If an employee is eligible for leave under both the FMLA and the OMFLA for the same underlying reason, may the leave periods run concurrently with one another?
According to the OMFLA, an employee may take military family leave only if he or she does not have any other leave available for his or her use except sick leave or disability leave. This statutory language implies that leave under the OMFLA supplements leave under the FMLA and that the two cannot run concurrently because an employee may only take OMFLA if he or she is ineligible for FMLA leave or has already exhausted his or her FMLA leave entitlement. However, the legislative history of the OMFLA reveals that its sponsor, Peter Ujvagi, told the State Senate that the Act is intended to prohibit employees from piggybacking OMFLA leave on top of any FMLA leave allowed. Moreover, the OMFLA (and the FMLA) provide a floor, not a ceiling, and expressly permit an employer to establish more generous leave benefits than those provided by law.
Despite support for the argument that leave under the OMFLA runs concurrently with leave under the FMLA, the statutory language seems to suggest otherwise. Thus, until the legislature or the courts resolve this discrepancy, employers are advised to follow the statutory text and grant leave under the OMFLA when the employee is not eligible for FMLA leave (or any other leave offered by the employer with the exception of sick time and disability leave) or when he or she has exhausted all such available leave. In other words, leave taken under the OMFLA should not run concurrently with leave taken under the FMLA and should only be granted when the employee is not entitled to or has already used all available FMLA leave.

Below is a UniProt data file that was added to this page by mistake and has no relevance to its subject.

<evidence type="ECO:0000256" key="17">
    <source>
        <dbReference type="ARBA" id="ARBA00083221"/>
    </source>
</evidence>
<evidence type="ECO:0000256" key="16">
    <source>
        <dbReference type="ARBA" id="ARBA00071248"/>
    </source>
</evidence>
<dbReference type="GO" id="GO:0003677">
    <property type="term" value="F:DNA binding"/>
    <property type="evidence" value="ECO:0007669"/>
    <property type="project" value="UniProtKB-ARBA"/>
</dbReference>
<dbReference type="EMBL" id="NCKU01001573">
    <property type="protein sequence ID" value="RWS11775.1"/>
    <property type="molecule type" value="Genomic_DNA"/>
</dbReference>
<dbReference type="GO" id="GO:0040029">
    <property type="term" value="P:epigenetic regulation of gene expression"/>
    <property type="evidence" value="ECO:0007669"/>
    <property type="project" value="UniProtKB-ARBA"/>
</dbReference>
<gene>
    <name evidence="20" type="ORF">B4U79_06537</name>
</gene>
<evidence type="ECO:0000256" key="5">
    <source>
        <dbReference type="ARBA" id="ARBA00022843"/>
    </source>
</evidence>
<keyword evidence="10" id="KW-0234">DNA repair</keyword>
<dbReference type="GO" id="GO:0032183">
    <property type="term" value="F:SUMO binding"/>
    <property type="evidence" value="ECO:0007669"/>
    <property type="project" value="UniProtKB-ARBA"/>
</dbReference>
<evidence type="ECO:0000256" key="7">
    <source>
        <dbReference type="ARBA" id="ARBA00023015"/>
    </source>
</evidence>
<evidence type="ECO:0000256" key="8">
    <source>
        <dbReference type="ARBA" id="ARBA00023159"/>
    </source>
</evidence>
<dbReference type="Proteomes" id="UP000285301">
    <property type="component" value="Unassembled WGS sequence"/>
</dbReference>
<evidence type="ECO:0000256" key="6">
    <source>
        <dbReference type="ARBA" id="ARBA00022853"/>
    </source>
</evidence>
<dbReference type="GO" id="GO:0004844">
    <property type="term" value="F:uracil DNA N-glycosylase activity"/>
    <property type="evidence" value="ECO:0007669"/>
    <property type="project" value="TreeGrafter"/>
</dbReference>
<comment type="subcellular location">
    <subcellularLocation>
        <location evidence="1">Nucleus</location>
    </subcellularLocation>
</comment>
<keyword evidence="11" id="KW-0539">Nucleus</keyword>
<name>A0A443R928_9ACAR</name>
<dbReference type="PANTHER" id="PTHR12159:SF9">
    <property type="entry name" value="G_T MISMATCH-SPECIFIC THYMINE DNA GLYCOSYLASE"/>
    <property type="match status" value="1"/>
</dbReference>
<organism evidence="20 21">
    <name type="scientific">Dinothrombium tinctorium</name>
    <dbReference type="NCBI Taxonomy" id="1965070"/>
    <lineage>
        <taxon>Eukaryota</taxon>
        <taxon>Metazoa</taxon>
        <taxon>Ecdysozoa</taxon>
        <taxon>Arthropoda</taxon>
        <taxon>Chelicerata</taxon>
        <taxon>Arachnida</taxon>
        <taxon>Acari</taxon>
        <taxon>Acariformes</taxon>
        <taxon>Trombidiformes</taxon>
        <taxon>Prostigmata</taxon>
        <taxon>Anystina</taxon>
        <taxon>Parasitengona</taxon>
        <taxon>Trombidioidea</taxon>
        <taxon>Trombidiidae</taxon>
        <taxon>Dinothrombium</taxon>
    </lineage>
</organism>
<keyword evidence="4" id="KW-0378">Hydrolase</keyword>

What rights and protections does an employee who takes OMFLA have?
Similar to the FMLA, employees are not entitled to their salary or wages while on OMFLA leave. Also like the FMLA, the OMFLA requires employers to maintain the employee's benefits during the period of time that he or she is on OMFLA leave. The employee remains responsible for his or her regular proportionate cost of those benefits while he or she is on OMFLA leave. The employee also has a right to be restored to his or her position (or a position with equivalent seniority, benefits, pay and other terms and conditions) upon completion of the OMFLA leave. Finally, employees have a right to be free from interference with their rights under the OMFLA, as well as protection from retaliation on the basis of their exercise of rights under the OMFLA.
Can an employee waive his or her rights under the OMFLA?
No. An employer cannot ask an employee to waive his or her rights under the OMFLA by agreement. Nor can an employer enter into a collective bargaining agreement or employee benefit plan that requires employees to waive their rights under the OMFLA. For any employer with a collective bargaining agreement already in effect as of the OMFLA's effective date (July 2, 1010) that provides lesser benefits than the OMFLA, the provisions of the OMFLA will apply to that employer immediately upon the expiration of the conflicting agreement.
Lisa A. Orlando is an Associate in Littler Mendelson's Cleveland office. If you would like further information, please contact your Littler attorney at 1.888.Littler, firstname.lastname@example.org, or Ms. Orlando at email@example.com.